Santa Fe Institute

Santa Fe Institute Video Collection

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Adaptive Intervention: Healing with Data
Susan Murphy
April 8, 2015
Why are treatments for chronic disease and addiction so often ineffective? Statistician Susan Murphy believes that generalized treatment approaches simply don’t take into account critical individual differences like patient response, risk, burden, adherence, and preference. By implementing a sequence of decision rules that dynamically adapt treatment to each individual’s response ...
Ties that Bind: The Goodness of Social Networks
Alex Pentland
March 11, 2015
Social networks have proven to be fertile ground for understanding human behavior. This fascinating exploration suggests that we’re much more motivated by social incentives that reward others than by economic self-interest alone. Pentland discusses how studying patterns of information exchange in a social network – even without any knowledge of ...
Eating our Words: What the Language of Food Says About Us
Daniel Jurafsky
Jan. 14, 2015
The words we use to talk about food offers surprising insights on history, economics, psychology, and even evolution. Daniel Jurafsky explores the relationship between food and language around the globe, from the origins of America’s national condiment as a Chinese fermented fish sauce to the reason crispy food brands tend ...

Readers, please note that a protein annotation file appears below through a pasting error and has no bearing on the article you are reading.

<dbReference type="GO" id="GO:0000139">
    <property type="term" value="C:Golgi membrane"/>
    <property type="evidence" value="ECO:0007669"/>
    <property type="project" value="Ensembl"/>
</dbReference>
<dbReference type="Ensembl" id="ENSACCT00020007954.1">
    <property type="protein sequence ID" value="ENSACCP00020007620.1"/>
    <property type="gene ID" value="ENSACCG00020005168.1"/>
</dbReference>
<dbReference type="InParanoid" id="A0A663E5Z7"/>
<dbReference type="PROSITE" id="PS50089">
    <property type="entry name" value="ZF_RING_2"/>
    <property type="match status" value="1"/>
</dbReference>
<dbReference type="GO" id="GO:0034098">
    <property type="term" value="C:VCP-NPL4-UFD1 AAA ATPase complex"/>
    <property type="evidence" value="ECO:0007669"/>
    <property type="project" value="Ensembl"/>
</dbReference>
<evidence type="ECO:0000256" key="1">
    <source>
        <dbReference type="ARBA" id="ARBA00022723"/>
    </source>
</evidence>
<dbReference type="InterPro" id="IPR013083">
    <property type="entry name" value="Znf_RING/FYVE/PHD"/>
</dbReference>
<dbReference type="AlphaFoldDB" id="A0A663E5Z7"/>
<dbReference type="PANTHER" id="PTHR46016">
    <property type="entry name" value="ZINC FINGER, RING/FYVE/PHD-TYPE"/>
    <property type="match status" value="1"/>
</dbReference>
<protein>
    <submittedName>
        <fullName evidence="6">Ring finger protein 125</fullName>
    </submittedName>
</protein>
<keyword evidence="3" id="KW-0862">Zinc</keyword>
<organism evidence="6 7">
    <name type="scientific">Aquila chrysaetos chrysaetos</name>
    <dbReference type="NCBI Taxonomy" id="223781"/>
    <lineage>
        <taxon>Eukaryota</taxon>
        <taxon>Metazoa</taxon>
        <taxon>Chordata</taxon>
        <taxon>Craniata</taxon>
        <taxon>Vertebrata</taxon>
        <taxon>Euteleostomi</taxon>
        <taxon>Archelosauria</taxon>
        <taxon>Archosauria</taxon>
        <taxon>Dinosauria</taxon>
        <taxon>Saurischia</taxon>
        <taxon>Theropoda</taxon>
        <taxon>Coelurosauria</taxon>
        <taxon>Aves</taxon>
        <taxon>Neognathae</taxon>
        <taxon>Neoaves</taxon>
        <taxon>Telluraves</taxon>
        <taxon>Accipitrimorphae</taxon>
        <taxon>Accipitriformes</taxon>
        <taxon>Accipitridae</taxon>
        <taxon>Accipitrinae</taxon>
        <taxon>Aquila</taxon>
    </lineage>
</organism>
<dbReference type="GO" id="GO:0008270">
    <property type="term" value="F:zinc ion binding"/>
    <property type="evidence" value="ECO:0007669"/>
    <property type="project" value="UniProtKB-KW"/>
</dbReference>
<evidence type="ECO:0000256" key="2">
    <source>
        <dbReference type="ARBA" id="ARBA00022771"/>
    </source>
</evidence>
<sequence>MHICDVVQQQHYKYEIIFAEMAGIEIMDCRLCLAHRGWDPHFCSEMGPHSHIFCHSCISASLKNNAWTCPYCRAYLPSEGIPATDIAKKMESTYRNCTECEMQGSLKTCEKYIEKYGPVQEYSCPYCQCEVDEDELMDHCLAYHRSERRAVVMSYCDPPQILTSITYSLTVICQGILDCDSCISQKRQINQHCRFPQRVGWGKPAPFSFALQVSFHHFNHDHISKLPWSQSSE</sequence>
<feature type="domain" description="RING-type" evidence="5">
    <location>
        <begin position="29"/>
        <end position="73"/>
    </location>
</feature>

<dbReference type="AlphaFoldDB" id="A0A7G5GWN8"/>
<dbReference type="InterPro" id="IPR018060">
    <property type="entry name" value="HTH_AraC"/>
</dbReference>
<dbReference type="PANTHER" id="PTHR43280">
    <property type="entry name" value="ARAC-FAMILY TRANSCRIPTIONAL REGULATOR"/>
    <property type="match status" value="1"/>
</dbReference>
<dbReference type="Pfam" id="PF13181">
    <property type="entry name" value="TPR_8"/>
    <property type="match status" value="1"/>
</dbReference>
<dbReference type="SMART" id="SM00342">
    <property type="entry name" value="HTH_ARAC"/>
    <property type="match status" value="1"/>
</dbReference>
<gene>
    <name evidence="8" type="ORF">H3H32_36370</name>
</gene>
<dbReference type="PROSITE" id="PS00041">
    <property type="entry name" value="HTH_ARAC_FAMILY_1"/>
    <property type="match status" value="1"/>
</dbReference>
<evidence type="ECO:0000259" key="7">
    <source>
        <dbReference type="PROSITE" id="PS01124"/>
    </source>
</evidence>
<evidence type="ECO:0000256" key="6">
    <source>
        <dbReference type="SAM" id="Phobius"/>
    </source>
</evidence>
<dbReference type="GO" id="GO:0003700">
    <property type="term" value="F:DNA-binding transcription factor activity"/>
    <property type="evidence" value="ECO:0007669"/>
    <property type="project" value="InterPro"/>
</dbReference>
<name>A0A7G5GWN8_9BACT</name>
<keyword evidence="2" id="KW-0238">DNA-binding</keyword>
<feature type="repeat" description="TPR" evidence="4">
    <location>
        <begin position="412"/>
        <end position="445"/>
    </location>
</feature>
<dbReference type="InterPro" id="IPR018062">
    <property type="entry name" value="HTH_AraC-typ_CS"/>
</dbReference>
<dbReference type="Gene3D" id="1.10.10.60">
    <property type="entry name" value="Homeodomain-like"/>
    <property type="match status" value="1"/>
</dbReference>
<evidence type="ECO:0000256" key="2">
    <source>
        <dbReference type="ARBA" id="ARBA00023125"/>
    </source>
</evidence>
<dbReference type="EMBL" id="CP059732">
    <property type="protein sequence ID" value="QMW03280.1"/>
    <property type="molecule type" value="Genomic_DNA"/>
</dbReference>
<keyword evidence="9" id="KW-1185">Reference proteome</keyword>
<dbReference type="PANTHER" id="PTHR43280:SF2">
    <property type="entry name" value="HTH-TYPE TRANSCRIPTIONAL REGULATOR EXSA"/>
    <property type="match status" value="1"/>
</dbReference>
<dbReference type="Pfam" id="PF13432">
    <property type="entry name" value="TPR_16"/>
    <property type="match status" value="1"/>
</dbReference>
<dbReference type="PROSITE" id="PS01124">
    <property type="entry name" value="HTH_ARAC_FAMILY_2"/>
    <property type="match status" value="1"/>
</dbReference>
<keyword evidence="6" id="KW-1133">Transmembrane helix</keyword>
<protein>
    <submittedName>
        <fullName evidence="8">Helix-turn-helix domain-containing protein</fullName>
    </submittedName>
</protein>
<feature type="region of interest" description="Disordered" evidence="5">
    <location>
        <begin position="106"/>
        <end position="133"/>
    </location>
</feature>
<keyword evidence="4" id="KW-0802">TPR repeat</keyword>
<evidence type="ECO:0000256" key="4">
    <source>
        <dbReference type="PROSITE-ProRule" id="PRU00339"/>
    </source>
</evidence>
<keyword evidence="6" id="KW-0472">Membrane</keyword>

Agent_Zero: Toward Neurocognitive Foundations for Generative Social Science
Joshua Epstein
Jan. 8, 2015
Professor Epstein will presents Agent_Zero, a new theoretical entity developed under his NIH Director’s Pioneer Award, and just published by Princeton University Press. Agent_Zero is a software individual endowed with distinct emotional/affective, cognitive/deliberative, and social modules. Grounded in contemporary neuroscience, these internal components interact to generate observed, often far-from-rational, individual ...
Why We Kill: Violence as Socialization
Ginger Rhodes, Richard Rhodes
Dec. 11, 2014
Acts of serious violence – often committed by seemingly average people – leave us only to ask “Why?” Culture, genetics, and low self-esteem are often cited, but growing evidence points to brutalization experienced in childhood, often at the hands of parents or peers. Ginger Rhodes and Richard Rhodes explore the ...
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